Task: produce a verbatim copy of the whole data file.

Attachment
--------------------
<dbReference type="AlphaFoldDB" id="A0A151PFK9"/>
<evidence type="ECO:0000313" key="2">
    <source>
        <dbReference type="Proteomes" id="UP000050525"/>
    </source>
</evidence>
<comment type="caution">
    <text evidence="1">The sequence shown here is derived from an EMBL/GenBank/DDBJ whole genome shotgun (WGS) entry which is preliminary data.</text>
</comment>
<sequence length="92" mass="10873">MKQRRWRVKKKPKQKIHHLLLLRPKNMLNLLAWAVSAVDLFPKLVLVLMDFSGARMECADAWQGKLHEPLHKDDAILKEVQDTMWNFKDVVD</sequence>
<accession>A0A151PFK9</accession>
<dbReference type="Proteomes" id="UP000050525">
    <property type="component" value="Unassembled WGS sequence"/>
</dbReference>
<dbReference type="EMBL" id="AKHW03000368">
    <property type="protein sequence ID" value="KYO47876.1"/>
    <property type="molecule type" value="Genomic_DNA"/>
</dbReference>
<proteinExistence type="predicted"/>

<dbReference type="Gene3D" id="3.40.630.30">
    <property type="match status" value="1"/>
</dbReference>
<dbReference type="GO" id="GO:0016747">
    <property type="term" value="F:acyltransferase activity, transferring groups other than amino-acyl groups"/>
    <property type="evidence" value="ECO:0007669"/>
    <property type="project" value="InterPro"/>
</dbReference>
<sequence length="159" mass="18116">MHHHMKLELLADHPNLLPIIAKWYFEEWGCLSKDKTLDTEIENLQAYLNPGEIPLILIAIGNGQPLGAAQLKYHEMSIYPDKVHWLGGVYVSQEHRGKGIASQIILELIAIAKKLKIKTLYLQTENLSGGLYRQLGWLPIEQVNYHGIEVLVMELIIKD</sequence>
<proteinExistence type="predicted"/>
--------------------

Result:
<dbReference type="AlphaFoldDB" id="A0A151PFK9"/>
<evidence type="ECO:0000313" key="2">
    <source>
        <dbReference type="Proteomes" id="UP000050525"/>
    </source>
</evidence>
<comment type="caution">
    <text evidence="1">The sequence shown here is derived from an EMBL/GenBank/DDBJ whole genome shotgun (WGS) entry which is preliminary data.</text>
</comment>
<sequence length="92" mass="10873">MKQRRWRVKKKPKQKIHHLLLLRPKNMLNLLAWAVSAVDLFPKLVLVLMDFSGARMECADAWQGKLHEPLHKDDAILKEVQDTMWNFKDVVD</sequence>
<accession>A0A151PFK9</accession>
<dbReference type="Proteomes" id="UP000050525">
    <property type="component" value="Unassembled WGS sequence"/>
</dbReference>
<dbReference type="EMBL" id="AKHW03000368">
    <property type="protein sequence ID" value="KYO47876.1"/>
    <property type="molecule type" value="Genomic_DNA"/>
</dbReference>
<proteinExistence type="predicted"/>

<dbReference type="Gene3D" id="3.40.630.30">
    <property type="match status" value="1"/>
</dbReference>
<dbReference type="GO" id="GO:0016747">
    <property type="term" value="F:acyltransferase activity, transferring groups other than amino-acyl groups"/>
    <property type="evidence" value="ECO:0007669"/>
    <property type="project" value="InterPro"/>
</dbReference>
<sequence length="159" mass="18116">MHHHMKLELLADHPNLLPIIAKWYFEEWGCLSKDKTLDTEIENLQAYLNPGEIPLILIAIGNGQPLGAAQLKYHEMSIYPDKVHWLGGVYVSQEHRGKGIASQIILELIAIAKKLKIKTLYLQTENLSGGLYRQLGWLPIEQVNYHGIEVLVMELIIKD</sequence>
<proteinExistence type="predicted"/>